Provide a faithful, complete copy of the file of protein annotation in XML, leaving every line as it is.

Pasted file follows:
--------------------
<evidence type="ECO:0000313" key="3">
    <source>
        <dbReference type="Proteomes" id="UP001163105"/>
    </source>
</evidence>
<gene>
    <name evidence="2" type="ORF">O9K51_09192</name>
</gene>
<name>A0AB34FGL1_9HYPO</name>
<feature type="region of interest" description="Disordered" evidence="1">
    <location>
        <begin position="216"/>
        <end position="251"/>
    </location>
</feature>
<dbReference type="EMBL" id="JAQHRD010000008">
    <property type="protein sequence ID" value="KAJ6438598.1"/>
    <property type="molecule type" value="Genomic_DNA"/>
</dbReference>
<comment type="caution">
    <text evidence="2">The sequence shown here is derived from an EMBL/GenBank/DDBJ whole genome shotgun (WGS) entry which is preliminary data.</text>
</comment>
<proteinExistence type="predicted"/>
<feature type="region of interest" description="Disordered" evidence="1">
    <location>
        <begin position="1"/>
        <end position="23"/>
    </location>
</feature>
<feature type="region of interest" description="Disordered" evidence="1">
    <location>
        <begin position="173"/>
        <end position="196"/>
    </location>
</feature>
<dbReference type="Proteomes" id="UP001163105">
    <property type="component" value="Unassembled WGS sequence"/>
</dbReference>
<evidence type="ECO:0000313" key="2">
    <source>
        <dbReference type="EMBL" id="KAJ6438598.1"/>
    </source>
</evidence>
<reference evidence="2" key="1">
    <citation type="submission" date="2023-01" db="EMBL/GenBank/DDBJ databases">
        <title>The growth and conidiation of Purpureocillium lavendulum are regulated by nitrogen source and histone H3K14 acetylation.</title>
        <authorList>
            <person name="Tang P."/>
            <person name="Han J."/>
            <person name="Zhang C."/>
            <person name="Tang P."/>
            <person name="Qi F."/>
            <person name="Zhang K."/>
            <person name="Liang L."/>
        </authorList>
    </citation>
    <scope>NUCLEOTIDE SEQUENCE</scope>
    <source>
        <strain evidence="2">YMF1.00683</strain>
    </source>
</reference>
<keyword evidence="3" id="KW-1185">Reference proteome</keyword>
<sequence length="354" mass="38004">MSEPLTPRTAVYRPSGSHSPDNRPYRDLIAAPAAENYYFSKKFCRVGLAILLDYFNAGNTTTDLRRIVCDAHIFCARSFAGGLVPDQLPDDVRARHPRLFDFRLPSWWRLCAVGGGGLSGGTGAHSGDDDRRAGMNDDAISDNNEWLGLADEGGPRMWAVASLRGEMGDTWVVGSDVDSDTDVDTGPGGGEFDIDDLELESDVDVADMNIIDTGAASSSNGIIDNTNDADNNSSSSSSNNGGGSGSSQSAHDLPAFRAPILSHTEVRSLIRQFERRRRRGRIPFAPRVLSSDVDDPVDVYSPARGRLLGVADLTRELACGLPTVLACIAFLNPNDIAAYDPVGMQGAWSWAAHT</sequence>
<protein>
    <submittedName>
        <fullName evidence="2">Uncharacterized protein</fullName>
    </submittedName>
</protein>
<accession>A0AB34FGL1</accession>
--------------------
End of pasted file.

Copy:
<evidence type="ECO:0000313" key="3">
    <source>
        <dbReference type="Proteomes" id="UP001163105"/>
    </source>
</evidence>
<gene>
    <name evidence="2" type="ORF">O9K51_09192</name>
</gene>
<name>A0AB34FGL1_9HYPO</name>
<feature type="region of interest" description="Disordered" evidence="1">
    <location>
        <begin position="216"/>
        <end position="251"/>
    </location>
</feature>
<dbReference type="EMBL" id="JAQHRD010000008">
    <property type="protein sequence ID" value="KAJ6438598.1"/>
    <property type="molecule type" value="Genomic_DNA"/>
</dbReference>
<comment type="caution">
    <text evidence="2">The sequence shown here is derived from an EMBL/GenBank/DDBJ whole genome shotgun (WGS) entry which is preliminary data.</text>
</comment>
<proteinExistence type="predicted"/>
<feature type="region of interest" description="Disordered" evidence="1">
    <location>
        <begin position="1"/>
        <end position="23"/>
    </location>
</feature>
<feature type="region of interest" description="Disordered" evidence="1">
    <location>
        <begin position="173"/>
        <end position="196"/>
    </location>
</feature>
<dbReference type="Proteomes" id="UP001163105">
    <property type="component" value="Unassembled WGS sequence"/>
</dbReference>
<evidence type="ECO:0000313" key="2">
    <source>
        <dbReference type="EMBL" id="KAJ6438598.1"/>
    </source>
</evidence>
<reference evidence="2" key="1">
    <citation type="submission" date="2023-01" db="EMBL/GenBank/DDBJ databases">
        <title>The growth and conidiation of Purpureocillium lavendulum are regulated by nitrogen source and histone H3K14 acetylation.</title>
        <authorList>
            <person name="Tang P."/>
            <person name="Han J."/>
            <person name="Zhang C."/>
            <person name="Tang P."/>
            <person name="Qi F."/>
            <person name="Zhang K."/>
            <person name="Liang L."/>
        </authorList>
    </citation>
    <scope>NUCLEOTIDE SEQUENCE</scope>
    <source>
        <strain evidence="2">YMF1.00683</strain>
    </source>
</reference>
<keyword evidence="3" id="KW-1185">Reference proteome</keyword>
<sequence length="354" mass="38004">MSEPLTPRTAVYRPSGSHSPDNRPYRDLIAAPAAENYYFSKKFCRVGLAILLDYFNAGNTTTDLRRIVCDAHIFCARSFAGGLVPDQLPDDVRARHPRLFDFRLPSWWRLCAVGGGGLSGGTGAHSGDDDRRAGMNDDAISDNNEWLGLADEGGPRMWAVASLRGEMGDTWVVGSDVDSDTDVDTGPGGGEFDIDDLELESDVDVADMNIIDTGAASSSNGIIDNTNDADNNSSSSSSNNGGGSGSSQSAHDLPAFRAPILSHTEVRSLIRQFERRRRRGRIPFAPRVLSSDVDDPVDVYSPARGRLLGVADLTRELACGLPTVLACIAFLNPNDIAAYDPVGMQGAWSWAAHT</sequence>
<protein>
    <submittedName>
        <fullName evidence="2">Uncharacterized protein</fullName>
    </submittedName>
</protein>
<accession>A0AB34FGL1</accession>